A Public inquiry into the future of some of London’s most priceless buildings opens on Tuesday next week.
The three buildings, which once formed part of the world-famous Smithfield meat market, are threatened with demolition as part of the redevelopment of this desirable area on the fringe of the City district.
The controversy surrounds proposals to demolish the attractive General Market building and most of the Annexe Market.
These characterful and historic properties, which belong to the City of London Corporation, are due to make way for new, high-rise glass and steel office buildings similar to those overshadowing much of the City of London.
The CLC’s argument in favour of demolition is based on several factors including the cost of repairs, public safety and convenience, the lack of a practical alternative and other arguments. The General Market is not a listed building due to the fact that, following damage in the Second World War, it lost its old towers and the subsequent restoration was inexact.
Paddy Pugh, regional director of English Heritage which is opposing the redevelopment, said: “The General Market falls just short of being listable by a fraction because it took some war damage and was not rebuilt like for like. Even so it is a building that makes a positive contribution to the general character of the area.”
Also on the danger list is the Annexe Market, about which a similar argument could be made. This has the potential to be transformed into a unique residential and retail environment which would be an added attraction to the local area. Inside the Annexe Market and still visible by peering through its coverings is a collection of ‘inner’ houses covered by a cast-iron roofing and separated by narrow ‘streets’. Indeed, the Annexe Market was called The Village by traders who used it.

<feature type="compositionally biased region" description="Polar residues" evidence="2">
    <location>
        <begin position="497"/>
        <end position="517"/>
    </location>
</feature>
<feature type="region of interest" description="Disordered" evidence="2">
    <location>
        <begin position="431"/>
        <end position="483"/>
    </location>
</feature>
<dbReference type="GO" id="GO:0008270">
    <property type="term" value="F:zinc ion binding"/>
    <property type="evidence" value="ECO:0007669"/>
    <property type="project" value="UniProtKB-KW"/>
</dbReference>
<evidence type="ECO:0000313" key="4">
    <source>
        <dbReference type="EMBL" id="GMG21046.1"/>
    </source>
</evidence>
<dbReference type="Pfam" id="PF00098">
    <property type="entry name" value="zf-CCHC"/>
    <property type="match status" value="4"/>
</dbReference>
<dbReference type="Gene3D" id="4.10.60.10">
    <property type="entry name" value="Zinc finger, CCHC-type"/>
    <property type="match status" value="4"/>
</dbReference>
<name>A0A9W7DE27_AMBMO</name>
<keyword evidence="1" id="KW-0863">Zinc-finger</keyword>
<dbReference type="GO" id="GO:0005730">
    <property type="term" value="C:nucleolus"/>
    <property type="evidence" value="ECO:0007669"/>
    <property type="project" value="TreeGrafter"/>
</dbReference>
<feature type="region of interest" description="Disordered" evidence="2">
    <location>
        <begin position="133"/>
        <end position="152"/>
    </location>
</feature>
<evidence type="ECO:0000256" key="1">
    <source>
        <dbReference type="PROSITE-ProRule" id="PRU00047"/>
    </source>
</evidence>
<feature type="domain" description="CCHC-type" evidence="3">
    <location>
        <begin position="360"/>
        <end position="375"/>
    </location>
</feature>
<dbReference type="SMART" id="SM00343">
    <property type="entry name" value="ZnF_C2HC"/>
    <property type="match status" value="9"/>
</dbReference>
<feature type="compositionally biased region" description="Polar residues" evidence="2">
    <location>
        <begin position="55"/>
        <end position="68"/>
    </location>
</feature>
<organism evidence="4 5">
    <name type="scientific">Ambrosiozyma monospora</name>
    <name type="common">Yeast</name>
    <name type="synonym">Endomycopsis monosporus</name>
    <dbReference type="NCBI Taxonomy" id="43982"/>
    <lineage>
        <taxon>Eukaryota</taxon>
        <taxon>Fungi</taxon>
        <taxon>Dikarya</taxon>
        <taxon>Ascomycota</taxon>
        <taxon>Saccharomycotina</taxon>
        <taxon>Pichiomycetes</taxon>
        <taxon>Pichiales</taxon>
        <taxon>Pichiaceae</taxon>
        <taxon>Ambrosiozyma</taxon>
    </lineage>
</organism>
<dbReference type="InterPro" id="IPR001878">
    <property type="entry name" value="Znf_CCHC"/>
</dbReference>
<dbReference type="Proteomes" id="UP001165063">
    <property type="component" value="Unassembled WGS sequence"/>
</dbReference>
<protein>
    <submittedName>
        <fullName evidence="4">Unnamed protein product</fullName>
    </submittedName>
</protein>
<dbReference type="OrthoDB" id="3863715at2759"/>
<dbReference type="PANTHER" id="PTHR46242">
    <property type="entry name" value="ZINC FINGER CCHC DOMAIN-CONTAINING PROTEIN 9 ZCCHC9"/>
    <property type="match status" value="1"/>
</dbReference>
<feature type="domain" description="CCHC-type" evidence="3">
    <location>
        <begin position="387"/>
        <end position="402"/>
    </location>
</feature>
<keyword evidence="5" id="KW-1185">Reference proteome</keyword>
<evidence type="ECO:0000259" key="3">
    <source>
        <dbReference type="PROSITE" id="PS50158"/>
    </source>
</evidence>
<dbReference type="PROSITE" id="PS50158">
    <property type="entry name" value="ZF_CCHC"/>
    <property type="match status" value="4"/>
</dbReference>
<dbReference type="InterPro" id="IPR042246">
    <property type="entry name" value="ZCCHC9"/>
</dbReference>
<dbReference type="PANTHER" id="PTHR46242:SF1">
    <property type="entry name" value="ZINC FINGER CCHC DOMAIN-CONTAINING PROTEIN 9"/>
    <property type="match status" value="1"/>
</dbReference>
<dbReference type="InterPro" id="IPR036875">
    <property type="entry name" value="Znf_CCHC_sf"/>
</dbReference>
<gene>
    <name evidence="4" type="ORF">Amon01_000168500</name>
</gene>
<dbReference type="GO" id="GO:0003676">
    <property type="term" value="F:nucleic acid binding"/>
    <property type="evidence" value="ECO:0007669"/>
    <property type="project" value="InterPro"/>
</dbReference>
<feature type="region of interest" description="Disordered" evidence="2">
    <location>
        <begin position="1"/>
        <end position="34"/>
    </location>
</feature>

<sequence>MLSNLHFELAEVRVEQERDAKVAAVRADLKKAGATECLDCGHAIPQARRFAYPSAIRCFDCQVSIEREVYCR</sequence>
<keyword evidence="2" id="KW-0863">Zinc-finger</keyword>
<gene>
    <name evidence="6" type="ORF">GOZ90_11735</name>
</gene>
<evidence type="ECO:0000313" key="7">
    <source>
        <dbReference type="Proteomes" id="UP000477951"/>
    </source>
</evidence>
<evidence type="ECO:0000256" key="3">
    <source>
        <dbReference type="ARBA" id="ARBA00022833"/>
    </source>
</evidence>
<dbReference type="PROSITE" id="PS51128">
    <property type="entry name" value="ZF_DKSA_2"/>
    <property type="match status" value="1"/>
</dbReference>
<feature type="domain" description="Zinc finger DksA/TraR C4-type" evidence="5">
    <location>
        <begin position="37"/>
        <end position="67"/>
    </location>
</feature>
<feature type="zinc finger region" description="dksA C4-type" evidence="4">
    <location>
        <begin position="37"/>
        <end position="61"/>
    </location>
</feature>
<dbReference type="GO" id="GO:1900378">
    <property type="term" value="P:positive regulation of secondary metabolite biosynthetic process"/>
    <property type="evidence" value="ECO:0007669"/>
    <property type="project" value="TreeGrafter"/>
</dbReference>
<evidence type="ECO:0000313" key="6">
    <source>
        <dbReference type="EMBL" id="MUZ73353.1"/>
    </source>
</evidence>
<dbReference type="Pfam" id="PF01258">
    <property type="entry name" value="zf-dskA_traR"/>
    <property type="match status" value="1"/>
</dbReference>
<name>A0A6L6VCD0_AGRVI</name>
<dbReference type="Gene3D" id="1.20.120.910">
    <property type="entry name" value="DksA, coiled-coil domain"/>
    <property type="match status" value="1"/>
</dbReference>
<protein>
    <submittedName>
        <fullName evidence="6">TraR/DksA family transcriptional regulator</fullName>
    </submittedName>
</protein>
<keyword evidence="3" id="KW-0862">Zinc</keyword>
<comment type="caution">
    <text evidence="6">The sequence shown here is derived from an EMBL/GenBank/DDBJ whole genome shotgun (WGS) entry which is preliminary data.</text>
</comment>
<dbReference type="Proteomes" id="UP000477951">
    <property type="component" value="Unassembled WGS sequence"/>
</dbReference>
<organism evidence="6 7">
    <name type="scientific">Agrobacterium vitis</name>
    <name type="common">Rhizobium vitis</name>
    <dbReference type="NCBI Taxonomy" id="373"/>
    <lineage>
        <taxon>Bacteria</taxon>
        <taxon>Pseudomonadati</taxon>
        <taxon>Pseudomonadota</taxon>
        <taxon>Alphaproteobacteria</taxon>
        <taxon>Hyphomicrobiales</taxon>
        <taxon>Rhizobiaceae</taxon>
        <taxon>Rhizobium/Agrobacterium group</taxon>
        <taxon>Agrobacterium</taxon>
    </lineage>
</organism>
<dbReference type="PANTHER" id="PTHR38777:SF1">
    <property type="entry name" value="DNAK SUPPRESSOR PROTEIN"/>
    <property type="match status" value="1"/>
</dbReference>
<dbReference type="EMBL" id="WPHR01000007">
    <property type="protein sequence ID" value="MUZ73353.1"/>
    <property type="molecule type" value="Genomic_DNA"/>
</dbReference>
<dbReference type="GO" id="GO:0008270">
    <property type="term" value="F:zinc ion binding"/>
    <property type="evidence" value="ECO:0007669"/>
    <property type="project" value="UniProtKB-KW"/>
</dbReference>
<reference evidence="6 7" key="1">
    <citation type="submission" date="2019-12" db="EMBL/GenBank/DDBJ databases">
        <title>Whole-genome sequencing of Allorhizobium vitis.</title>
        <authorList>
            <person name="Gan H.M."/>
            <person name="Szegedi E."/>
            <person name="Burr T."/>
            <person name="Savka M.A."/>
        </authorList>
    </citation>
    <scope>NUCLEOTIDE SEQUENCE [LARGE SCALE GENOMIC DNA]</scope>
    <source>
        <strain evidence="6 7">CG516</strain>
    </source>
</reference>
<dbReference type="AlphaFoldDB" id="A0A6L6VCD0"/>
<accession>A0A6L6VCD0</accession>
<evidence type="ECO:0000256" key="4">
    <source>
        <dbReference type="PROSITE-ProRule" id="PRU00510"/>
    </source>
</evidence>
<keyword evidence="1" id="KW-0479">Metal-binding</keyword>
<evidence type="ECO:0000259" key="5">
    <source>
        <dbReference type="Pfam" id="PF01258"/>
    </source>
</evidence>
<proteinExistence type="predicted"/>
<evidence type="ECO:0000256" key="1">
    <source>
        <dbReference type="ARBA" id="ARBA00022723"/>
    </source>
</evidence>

The last of the three buildings under threat is one of the world’s earliest cold stores. This is no ordinary fridge, not even by American standards.
The Red House is a Grade II listed building and therefore, under the CLC proposals, the façade will be retained. The interior, however, will be demolished and a new glass and steel ‘intervention’ structure will be installed, rising above the existing highly decorative Baroque façade and, in the view of Mr Pugh, at an inappropriate height.
English Heritage has appointed the DPP planning consultancy as one of six expert witnesses to oppose the redevelopment by Thornfield Properties. The founder of Urban Space Management, Eric Reynolds, an expert in the subject, is one of the witnesses.
Reynolds has been involved in the successful redevelopment of similar London market and community areas including Spitalfields and Camden Lock.
English Heritage will also be calling renowned architect Sir Terry Farrell. The body has created a small exhibition
explaining the history with visuals of the desired redevelopment.
Arguably the loss of these buildings could set a precedent for the future of the Smithfield market building itself. The
markets in fish, fruit and flowers have all left central London for more suitable venues on the outskirts. Large goods vehicles pose less of a problem in such outposts and at Smithfield, such traffic is arguably an
undesirable side-effect of the meat market whose sustainability has been called into question by Defra.
At the same time Smithfield’s contribution to the special character of the area is unquestionable. This character is deeply rooted in history with buildings such as Abbey Church, which dates as far back as the Conquest. St Bartholomew’s Hospital is another medieval institution of venerable repute while the Smithfield market itself is a great 19th-century structure of sturdy Victorian design.
The entire area around Smithfield has in fact seen a spontaneous regeneration over the past 10 years and is now packed with small and often creative workshops and outlets such as fashion designers, unique local shops and
interesting restaurants such as the classic Smiths café opposite the meat market and located in a former warehouse.
Mr Pugh said: “The new Crossrail link will make the area even more desirable, which is good, but together with the
constant outward push of the City, which is very much in evidence in the Liverpool Street area, if we are not careful we will see an extension of the monoculture of office buildings which could inflict huge damage on the area.” The exhibition, which is open to the public, presents the alternative. Images of the proposed restored buildings are displayed together with a film voicing the concerns of local people who love the area as well as the architectural fraternity.
The most eloquent warning came from George Ferguson, a former president of the Royal Institute of British Architects, who said: “Smithfield is a wonderful, vibrant area with a lot of independent businesses and that great tradition of markets which still imbues the area with so much activity. The march of the City office blocks over Farringdon Road is a very dangerous march.”